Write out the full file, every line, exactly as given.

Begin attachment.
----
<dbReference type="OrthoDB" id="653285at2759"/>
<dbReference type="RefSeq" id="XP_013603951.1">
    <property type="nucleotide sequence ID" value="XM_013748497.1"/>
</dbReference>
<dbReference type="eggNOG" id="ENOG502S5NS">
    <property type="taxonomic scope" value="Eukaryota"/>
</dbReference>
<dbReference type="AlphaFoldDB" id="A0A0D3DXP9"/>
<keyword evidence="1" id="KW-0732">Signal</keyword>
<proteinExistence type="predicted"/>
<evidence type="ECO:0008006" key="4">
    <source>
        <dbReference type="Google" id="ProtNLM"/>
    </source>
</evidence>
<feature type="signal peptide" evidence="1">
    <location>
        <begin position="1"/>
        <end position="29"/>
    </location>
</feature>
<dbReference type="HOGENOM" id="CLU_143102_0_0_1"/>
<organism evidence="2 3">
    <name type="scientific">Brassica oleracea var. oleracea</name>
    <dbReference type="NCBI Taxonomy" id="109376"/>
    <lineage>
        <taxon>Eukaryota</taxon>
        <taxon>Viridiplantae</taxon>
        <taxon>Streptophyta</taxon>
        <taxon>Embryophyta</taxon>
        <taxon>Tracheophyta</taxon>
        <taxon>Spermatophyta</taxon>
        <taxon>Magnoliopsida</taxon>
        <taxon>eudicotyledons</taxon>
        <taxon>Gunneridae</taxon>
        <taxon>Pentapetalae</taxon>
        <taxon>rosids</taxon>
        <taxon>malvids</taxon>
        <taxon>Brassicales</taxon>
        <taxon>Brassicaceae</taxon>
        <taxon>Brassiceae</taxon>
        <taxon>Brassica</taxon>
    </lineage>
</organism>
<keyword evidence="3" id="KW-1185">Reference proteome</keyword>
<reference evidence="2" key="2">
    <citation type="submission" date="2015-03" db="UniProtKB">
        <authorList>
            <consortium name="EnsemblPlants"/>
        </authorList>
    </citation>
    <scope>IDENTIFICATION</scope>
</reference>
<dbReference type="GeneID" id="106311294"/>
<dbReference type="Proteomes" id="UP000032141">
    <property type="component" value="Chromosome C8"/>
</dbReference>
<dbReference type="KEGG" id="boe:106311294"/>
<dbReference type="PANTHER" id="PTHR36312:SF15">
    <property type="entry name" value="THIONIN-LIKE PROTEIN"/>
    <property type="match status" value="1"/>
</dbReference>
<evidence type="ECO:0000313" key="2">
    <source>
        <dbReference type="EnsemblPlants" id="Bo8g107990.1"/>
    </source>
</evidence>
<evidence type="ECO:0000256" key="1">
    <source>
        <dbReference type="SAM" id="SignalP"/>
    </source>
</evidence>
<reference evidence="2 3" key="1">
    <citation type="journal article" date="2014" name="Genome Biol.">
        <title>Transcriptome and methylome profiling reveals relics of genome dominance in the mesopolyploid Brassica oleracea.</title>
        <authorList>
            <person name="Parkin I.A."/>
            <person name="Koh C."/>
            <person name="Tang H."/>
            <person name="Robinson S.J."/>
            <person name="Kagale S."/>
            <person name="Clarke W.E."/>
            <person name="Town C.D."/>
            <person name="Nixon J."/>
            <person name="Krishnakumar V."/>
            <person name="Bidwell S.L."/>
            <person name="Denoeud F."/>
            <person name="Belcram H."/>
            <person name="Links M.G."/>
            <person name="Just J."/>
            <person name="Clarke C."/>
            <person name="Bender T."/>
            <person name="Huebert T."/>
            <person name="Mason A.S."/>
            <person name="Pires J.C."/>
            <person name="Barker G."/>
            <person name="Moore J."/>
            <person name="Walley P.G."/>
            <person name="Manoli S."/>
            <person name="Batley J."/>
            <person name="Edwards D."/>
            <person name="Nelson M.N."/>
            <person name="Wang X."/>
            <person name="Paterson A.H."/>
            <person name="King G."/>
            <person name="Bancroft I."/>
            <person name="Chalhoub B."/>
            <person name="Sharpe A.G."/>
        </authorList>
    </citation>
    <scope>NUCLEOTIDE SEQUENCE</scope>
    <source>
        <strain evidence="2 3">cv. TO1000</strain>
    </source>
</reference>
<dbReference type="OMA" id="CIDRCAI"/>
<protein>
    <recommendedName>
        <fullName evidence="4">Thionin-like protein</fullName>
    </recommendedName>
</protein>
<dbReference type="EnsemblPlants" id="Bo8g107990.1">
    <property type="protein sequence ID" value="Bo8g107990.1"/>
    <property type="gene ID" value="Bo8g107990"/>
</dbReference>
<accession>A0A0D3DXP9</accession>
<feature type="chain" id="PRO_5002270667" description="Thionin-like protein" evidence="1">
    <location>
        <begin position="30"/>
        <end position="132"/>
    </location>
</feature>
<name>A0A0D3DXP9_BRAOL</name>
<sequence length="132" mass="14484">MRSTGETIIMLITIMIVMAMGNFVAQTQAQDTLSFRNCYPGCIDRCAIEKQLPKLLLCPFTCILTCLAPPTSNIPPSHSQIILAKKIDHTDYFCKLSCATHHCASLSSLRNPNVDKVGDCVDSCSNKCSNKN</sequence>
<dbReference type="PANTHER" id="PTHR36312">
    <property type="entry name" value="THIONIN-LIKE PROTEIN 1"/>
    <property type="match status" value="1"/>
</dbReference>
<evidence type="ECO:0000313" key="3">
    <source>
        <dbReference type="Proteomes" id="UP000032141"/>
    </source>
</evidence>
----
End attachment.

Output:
<dbReference type="OrthoDB" id="653285at2759"/>
<dbReference type="RefSeq" id="XP_013603951.1">
    <property type="nucleotide sequence ID" value="XM_013748497.1"/>
</dbReference>
<dbReference type="eggNOG" id="ENOG502S5NS">
    <property type="taxonomic scope" value="Eukaryota"/>
</dbReference>
<dbReference type="AlphaFoldDB" id="A0A0D3DXP9"/>
<keyword evidence="1" id="KW-0732">Signal</keyword>
<proteinExistence type="predicted"/>
<evidence type="ECO:0008006" key="4">
    <source>
        <dbReference type="Google" id="ProtNLM"/>
    </source>
</evidence>
<feature type="signal peptide" evidence="1">
    <location>
        <begin position="1"/>
        <end position="29"/>
    </location>
</feature>
<dbReference type="HOGENOM" id="CLU_143102_0_0_1"/>
<organism evidence="2 3">
    <name type="scientific">Brassica oleracea var. oleracea</name>
    <dbReference type="NCBI Taxonomy" id="109376"/>
    <lineage>
        <taxon>Eukaryota</taxon>
        <taxon>Viridiplantae</taxon>
        <taxon>Streptophyta</taxon>
        <taxon>Embryophyta</taxon>
        <taxon>Tracheophyta</taxon>
        <taxon>Spermatophyta</taxon>
        <taxon>Magnoliopsida</taxon>
        <taxon>eudicotyledons</taxon>
        <taxon>Gunneridae</taxon>
        <taxon>Pentapetalae</taxon>
        <taxon>rosids</taxon>
        <taxon>malvids</taxon>
        <taxon>Brassicales</taxon>
        <taxon>Brassicaceae</taxon>
        <taxon>Brassiceae</taxon>
        <taxon>Brassica</taxon>
    </lineage>
</organism>
<keyword evidence="3" id="KW-1185">Reference proteome</keyword>
<reference evidence="2" key="2">
    <citation type="submission" date="2015-03" db="UniProtKB">
        <authorList>
            <consortium name="EnsemblPlants"/>
        </authorList>
    </citation>
    <scope>IDENTIFICATION</scope>
</reference>
<dbReference type="GeneID" id="106311294"/>
<dbReference type="Proteomes" id="UP000032141">
    <property type="component" value="Chromosome C8"/>
</dbReference>
<dbReference type="KEGG" id="boe:106311294"/>
<dbReference type="PANTHER" id="PTHR36312:SF15">
    <property type="entry name" value="THIONIN-LIKE PROTEIN"/>
    <property type="match status" value="1"/>
</dbReference>
<evidence type="ECO:0000313" key="2">
    <source>
        <dbReference type="EnsemblPlants" id="Bo8g107990.1"/>
    </source>
</evidence>
<evidence type="ECO:0000256" key="1">
    <source>
        <dbReference type="SAM" id="SignalP"/>
    </source>
</evidence>
<reference evidence="2 3" key="1">
    <citation type="journal article" date="2014" name="Genome Biol.">
        <title>Transcriptome and methylome profiling reveals relics of genome dominance in the mesopolyploid Brassica oleracea.</title>
        <authorList>
            <person name="Parkin I.A."/>
            <person name="Koh C."/>
            <person name="Tang H."/>
            <person name="Robinson S.J."/>
            <person name="Kagale S."/>
            <person name="Clarke W.E."/>
            <person name="Town C.D."/>
            <person name="Nixon J."/>
            <person name="Krishnakumar V."/>
            <person name="Bidwell S.L."/>
            <person name="Denoeud F."/>
            <person name="Belcram H."/>
            <person name="Links M.G."/>
            <person name="Just J."/>
            <person name="Clarke C."/>
            <person name="Bender T."/>
            <person name="Huebert T."/>
            <person name="Mason A.S."/>
            <person name="Pires J.C."/>
            <person name="Barker G."/>
            <person name="Moore J."/>
            <person name="Walley P.G."/>
            <person name="Manoli S."/>
            <person name="Batley J."/>
            <person name="Edwards D."/>
            <person name="Nelson M.N."/>
            <person name="Wang X."/>
            <person name="Paterson A.H."/>
            <person name="King G."/>
            <person name="Bancroft I."/>
            <person name="Chalhoub B."/>
            <person name="Sharpe A.G."/>
        </authorList>
    </citation>
    <scope>NUCLEOTIDE SEQUENCE</scope>
    <source>
        <strain evidence="2 3">cv. TO1000</strain>
    </source>
</reference>
<dbReference type="OMA" id="CIDRCAI"/>
<protein>
    <recommendedName>
        <fullName evidence="4">Thionin-like protein</fullName>
    </recommendedName>
</protein>
<dbReference type="EnsemblPlants" id="Bo8g107990.1">
    <property type="protein sequence ID" value="Bo8g107990.1"/>
    <property type="gene ID" value="Bo8g107990"/>
</dbReference>
<accession>A0A0D3DXP9</accession>
<feature type="chain" id="PRO_5002270667" description="Thionin-like protein" evidence="1">
    <location>
        <begin position="30"/>
        <end position="132"/>
    </location>
</feature>
<name>A0A0D3DXP9_BRAOL</name>
<sequence length="132" mass="14484">MRSTGETIIMLITIMIVMAMGNFVAQTQAQDTLSFRNCYPGCIDRCAIEKQLPKLLLCPFTCILTCLAPPTSNIPPSHSQIILAKKIDHTDYFCKLSCATHHCASLSSLRNPNVDKVGDCVDSCSNKCSNKN</sequence>
<dbReference type="PANTHER" id="PTHR36312">
    <property type="entry name" value="THIONIN-LIKE PROTEIN 1"/>
    <property type="match status" value="1"/>
</dbReference>
<evidence type="ECO:0000313" key="3">
    <source>
        <dbReference type="Proteomes" id="UP000032141"/>
    </source>
</evidence>